I got home and my father asked me if I wanted to go on the next trip-  in about three days.  My immediate response was no. I wanted to ride my bike and go to the beach and enjoy school vacation. He did not press me at all. Three days later the captain called with orders for 8:00 am for another trip. I traveled down to the ice wharf on Harbor Loop with my brother and mother to see my dad off. As they untied the lines and the boat pulled away from the wharf I began to cry. For the first time I had an idea of what he did for my family. Year in and year out, trip after long trip he and all working fisherman put their lives on the line and endure.
Vice President of  St. Peter’s Club,  and a director of the Gloucester Marine Railways Corporation since 1998, .Tom Brancaleone resides with his family overlooking the “Man at the Wheel” on the Boulevard.

Editor’s note:

 “Highliner”  is the commercial fishermen’s term for their own elite, the skippers and crews who bring in the biggest hauls.


16 thoughts on “Memories of a Highliner’s Son

  1. Such a great piece Tom. Great to read about your family and your experiences. Very proud to read what you wrote about my grandfather, Frank D'Amico. This is the history of Gloucester, and we are lucky to have you to keep these memories alive.


  2. very nice piece, I raised 3 girls while spending 3 decades at sea. they will never know what it took. Amazing you had the opportunity to see what your father did for you and your family.
    Thank you for sharing


  3. Great, well-written account of a typical fishing trip during rosier times for the industry. So sad to see this way of life going largely by the wayside. Best wishes Tom and keep up the good work!


  4. Awesome right up to give a glimpse of what goes on- on a fishing vessel. The sense of pride is also felt and well deserved. These hard working men will never be forgotten.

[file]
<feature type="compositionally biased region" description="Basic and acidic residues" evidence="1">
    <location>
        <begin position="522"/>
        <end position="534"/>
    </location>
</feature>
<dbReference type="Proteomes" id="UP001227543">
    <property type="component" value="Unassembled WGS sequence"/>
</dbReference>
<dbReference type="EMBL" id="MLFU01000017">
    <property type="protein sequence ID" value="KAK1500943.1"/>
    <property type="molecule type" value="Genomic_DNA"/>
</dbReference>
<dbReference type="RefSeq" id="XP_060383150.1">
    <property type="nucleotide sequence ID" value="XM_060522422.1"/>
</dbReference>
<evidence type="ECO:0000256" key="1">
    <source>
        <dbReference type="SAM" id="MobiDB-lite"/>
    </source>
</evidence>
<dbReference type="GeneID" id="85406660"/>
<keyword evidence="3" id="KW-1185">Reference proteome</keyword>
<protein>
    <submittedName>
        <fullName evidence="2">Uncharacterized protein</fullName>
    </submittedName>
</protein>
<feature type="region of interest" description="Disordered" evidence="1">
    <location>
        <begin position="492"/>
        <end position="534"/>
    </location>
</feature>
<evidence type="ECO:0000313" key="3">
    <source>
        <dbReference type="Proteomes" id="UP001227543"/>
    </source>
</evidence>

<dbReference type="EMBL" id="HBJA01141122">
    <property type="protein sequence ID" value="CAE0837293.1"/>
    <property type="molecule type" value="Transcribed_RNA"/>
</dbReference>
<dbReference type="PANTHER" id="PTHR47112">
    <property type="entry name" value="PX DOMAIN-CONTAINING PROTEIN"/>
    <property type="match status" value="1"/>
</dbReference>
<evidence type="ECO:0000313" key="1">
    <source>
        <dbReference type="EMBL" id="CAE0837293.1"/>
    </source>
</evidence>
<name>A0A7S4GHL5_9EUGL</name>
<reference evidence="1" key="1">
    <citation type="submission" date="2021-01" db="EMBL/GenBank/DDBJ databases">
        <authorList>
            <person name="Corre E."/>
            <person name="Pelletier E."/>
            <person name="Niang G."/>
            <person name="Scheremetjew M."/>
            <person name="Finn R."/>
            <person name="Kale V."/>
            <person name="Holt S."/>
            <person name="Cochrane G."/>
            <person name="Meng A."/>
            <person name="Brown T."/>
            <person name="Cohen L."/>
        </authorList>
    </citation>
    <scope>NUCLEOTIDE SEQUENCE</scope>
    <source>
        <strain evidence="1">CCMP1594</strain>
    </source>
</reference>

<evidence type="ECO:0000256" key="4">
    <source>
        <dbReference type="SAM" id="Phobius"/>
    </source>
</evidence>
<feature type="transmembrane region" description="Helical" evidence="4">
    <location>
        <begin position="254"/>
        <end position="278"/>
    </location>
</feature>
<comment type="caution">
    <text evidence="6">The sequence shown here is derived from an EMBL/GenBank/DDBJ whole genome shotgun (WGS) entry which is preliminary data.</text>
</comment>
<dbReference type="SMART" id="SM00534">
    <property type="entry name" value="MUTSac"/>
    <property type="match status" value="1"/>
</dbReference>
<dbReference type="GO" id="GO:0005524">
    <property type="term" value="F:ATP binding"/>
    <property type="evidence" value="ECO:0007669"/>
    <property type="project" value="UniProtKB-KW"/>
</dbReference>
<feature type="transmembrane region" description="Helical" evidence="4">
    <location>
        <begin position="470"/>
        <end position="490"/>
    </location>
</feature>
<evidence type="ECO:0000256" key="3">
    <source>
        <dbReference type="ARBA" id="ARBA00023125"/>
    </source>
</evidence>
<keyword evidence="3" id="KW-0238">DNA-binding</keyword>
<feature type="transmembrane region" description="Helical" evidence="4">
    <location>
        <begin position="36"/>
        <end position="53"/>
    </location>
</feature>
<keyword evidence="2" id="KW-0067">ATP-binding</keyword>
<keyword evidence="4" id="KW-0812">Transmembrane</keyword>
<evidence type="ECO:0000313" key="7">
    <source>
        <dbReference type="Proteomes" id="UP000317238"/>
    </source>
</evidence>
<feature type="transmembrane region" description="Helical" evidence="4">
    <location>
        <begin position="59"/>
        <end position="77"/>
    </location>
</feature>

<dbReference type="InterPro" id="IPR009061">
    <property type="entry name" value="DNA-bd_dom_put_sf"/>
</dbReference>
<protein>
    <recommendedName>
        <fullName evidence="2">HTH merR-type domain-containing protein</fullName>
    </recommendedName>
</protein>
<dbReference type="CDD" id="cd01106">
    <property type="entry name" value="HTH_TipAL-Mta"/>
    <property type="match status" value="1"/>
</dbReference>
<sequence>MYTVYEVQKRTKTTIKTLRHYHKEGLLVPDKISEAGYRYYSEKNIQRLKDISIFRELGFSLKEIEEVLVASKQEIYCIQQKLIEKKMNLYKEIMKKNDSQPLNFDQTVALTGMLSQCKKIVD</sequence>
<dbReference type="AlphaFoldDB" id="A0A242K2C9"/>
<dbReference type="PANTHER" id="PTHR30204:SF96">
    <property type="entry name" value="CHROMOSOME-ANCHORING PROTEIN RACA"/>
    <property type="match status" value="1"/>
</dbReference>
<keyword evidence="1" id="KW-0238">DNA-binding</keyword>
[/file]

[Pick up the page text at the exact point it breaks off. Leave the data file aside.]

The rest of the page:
5. Great story Tom, as a fisherman’s son and fisherman myself, I never had much choice, 8 years old was my first trip, & after 13 years of age I was told I was going fishing each summer. Had no choice, but it opened my eye’s to the profession, now a 4th generation fisherman from Gloucester, I certainly have given the respect that all that have come before me, the hard work & sacrifices that these men & women have made for their families is undeniable. My hat is off to all fishing families that have endured all that life has thrown @ them & grew up real men with real values to make an honest & decent life… 🙏❤️🌹


  6. I can relate to your interesting story Tom, having fished from the Virginia Capes to St. Pierre Bank on offshore scallopes from 1960 to 1986. I recall seeing your family’s vessels a number of times. Those were the days when U.S.A. boats and Nova Scotia boats fished alongside one another (I sailed from the ports of Yarmouth and West Pubnico, Nova Scotia.


  7. Thank you so much for telling us of your family’s life at sea. And your father’s wisdom in teaching you to stay ashore.